In general, action photography is associated with shooting at sports events. It is undeniable that capturing participants in sporting events is challenging, but action photography requires more than that.
Action can be immortalized in a photo in two ways: a fast shutter speed to freeze action or a long exposure that creates a blur effect and a feeling of movement.
Moving the camera in the desired direction is relatively easy if you want to “freeze” the moving object, which can be captured even with lower values of exposure time, generally between 1/250 of a second and 1/500 of a second. In the event that the subject is moving at an angle of 45 degrees from the camera, freezing it at the above mentioned values is more difficult.
Choose a shutter speed between 1/500 of a second and 1/1000 of a second for most action. But if you’re shooting subjects moving at high speed, such as cars or running athletes, you’ll need to use a shutter speed of approximately 1/2000 of a second.
One of the most important aspects in action photography is synchronization, which is anticipating the right moment for the photo. If you press the shutter too early, the camera will not capture anything spectacular, and if the shutter is pressed too late, you miss the critical moment.
For these reasons, it’s important to know how to anticipate moments of maximum intensity by practicing. You will often not have to wait for a special event to practice your skills because movement can be found everywhere around us. Try practicing on moving vehicles or your children playing at the park.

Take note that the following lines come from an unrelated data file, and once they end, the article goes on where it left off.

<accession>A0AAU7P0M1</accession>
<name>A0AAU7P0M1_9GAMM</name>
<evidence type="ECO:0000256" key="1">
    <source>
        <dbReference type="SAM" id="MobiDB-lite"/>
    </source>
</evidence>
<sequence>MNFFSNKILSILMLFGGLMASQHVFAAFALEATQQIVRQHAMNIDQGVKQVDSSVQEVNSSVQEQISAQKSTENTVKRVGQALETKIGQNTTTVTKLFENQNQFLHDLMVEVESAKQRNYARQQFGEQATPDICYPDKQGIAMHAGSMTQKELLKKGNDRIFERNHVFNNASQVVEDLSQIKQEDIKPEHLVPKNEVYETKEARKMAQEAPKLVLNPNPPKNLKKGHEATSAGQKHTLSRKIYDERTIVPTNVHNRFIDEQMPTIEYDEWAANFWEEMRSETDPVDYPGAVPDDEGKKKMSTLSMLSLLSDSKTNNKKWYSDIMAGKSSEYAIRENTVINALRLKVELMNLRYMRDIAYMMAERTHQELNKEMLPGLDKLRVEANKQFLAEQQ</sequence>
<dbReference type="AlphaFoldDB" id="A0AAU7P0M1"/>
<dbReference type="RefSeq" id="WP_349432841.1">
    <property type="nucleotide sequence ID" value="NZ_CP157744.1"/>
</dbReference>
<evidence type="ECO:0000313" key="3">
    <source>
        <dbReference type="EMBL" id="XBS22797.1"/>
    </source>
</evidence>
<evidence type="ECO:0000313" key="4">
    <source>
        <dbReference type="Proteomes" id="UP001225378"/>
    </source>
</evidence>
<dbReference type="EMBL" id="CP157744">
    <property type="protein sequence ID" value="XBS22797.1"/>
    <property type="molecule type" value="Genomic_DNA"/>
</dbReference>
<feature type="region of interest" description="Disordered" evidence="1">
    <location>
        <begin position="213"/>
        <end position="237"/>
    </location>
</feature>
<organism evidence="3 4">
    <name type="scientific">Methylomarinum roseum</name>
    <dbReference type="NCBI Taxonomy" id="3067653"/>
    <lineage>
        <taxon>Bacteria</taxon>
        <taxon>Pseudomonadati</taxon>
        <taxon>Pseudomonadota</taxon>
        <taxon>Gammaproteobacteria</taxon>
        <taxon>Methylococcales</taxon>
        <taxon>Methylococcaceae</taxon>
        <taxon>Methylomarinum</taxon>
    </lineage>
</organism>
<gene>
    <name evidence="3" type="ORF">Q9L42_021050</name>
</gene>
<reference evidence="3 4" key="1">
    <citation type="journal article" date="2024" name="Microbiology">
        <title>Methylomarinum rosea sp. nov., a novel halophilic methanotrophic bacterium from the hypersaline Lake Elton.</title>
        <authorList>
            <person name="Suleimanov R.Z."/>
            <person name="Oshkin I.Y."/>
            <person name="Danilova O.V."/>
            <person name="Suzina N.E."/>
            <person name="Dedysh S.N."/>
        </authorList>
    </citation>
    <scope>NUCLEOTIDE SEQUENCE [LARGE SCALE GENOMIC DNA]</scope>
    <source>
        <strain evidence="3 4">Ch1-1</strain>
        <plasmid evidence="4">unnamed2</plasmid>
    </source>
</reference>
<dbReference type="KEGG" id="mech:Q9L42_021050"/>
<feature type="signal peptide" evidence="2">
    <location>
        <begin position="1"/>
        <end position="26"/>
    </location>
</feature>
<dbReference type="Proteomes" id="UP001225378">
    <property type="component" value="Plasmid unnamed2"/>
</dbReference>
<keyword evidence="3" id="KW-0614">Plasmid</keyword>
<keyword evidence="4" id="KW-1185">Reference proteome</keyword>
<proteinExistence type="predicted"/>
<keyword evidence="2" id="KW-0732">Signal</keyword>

Freezing a subject in a photograph can be achieved by using flash.
When it comes to shooting sports activities, telephoto lenses are mandatory. If the action takes place near the camera, lenses with focal lengths between 200mm and 300mm are sufficient. But for the action that takes place on a runway, stage, or stadium, which implies a rather large distance between the camera and the subject, you need lenses with a focal length of 400mm, 500mm, or even 600mm in certain situations.
Besides the use of devices that will help capture the subject and setting a proper exposure time, camera positioning is another important factor contributing to the success of action photography.
If you manage to transpose the viewer into the atmosphere and set the scene your picture will be even more spectacular.
Further Training on Action Photography
Here is a helpful video from Canon. By combining his passion for photography and sport, Craig Golding has become one of Australia’s best sports photographers. In this sports photography tutorial, Craig highlights the best techniques for high speed sports photography as well as photography tips for how to take action photos.
Best of luck with your action photography efforts, a very fun and challenging type of photography.
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